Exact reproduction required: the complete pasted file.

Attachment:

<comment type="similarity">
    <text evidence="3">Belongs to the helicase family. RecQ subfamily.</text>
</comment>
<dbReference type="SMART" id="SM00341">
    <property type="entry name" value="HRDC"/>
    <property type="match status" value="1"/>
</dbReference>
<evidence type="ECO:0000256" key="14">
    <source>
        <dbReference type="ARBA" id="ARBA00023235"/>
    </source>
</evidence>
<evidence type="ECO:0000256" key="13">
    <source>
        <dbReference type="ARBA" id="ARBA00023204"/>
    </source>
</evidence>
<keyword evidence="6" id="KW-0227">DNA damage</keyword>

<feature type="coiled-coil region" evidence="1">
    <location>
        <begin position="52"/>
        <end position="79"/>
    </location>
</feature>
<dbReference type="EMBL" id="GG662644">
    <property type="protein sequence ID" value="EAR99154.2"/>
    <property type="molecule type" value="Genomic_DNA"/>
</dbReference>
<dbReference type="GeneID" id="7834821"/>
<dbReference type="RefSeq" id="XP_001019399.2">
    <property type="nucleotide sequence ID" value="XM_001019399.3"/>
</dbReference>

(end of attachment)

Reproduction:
<comment type="similarity">
    <text evidence="3">Belongs to the helicase family. RecQ subfamily.</text>
</comment>
<dbReference type="SMART" id="SM00341">
    <property type="entry name" value="HRDC"/>
    <property type="match status" value="1"/>
</dbReference>
<evidence type="ECO:0000256" key="14">
    <source>
        <dbReference type="ARBA" id="ARBA00023235"/>
    </source>
</evidence>
<evidence type="ECO:0000256" key="13">
    <source>
        <dbReference type="ARBA" id="ARBA00023204"/>
    </source>
</evidence>
<keyword evidence="6" id="KW-0227">DNA damage</keyword>

<feature type="coiled-coil region" evidence="1">
    <location>
        <begin position="52"/>
        <end position="79"/>
    </location>
</feature>
<dbReference type="EMBL" id="GG662644">
    <property type="protein sequence ID" value="EAR99154.2"/>
    <property type="molecule type" value="Genomic_DNA"/>
</dbReference>
<dbReference type="GeneID" id="7834821"/>
<dbReference type="RefSeq" id="XP_001019399.2">
    <property type="nucleotide sequence ID" value="XM_001019399.3"/>
</dbReference>